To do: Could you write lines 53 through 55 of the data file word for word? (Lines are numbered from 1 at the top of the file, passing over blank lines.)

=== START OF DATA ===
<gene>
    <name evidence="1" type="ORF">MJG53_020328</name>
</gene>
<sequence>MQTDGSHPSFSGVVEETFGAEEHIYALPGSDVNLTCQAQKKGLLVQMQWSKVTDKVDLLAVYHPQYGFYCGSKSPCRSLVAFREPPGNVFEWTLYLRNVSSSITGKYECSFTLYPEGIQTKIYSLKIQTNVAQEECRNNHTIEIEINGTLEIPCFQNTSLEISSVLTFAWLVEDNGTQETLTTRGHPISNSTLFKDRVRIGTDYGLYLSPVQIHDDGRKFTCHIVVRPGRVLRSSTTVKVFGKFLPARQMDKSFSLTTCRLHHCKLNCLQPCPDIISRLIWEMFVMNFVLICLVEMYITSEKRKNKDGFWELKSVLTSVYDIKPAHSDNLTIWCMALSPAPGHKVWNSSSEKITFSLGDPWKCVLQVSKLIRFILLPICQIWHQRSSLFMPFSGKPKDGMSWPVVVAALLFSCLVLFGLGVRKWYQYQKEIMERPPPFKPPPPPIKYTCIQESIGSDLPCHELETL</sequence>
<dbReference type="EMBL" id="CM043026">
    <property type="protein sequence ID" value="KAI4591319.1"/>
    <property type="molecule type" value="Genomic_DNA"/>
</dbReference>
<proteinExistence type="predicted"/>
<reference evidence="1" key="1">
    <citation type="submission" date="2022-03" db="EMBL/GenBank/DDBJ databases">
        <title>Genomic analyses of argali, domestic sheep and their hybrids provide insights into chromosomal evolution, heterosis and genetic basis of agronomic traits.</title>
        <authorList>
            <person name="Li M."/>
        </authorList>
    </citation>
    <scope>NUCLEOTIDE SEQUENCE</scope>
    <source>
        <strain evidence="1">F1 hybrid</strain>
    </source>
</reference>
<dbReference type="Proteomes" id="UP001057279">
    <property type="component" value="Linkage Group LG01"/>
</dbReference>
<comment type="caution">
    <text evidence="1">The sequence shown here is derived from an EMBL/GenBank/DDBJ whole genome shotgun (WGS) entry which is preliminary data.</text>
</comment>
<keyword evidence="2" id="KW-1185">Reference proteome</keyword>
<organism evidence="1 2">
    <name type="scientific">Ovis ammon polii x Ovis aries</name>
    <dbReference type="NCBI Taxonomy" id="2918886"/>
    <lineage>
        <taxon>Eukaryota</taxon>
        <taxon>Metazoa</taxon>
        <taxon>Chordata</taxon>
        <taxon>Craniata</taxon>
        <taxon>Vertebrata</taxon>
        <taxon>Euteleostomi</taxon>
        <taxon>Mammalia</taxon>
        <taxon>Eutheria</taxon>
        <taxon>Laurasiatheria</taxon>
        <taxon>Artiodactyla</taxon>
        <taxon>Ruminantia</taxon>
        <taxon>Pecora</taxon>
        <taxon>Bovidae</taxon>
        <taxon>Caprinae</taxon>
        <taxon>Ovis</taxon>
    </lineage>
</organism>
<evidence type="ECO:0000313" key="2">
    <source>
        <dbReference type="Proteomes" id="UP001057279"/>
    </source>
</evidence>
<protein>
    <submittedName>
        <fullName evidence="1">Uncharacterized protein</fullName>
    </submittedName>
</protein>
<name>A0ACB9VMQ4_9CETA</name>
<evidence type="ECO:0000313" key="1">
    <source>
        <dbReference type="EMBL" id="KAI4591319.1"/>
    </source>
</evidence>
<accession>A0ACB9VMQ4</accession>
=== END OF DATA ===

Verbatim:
    </source>
</evidence>
<protein>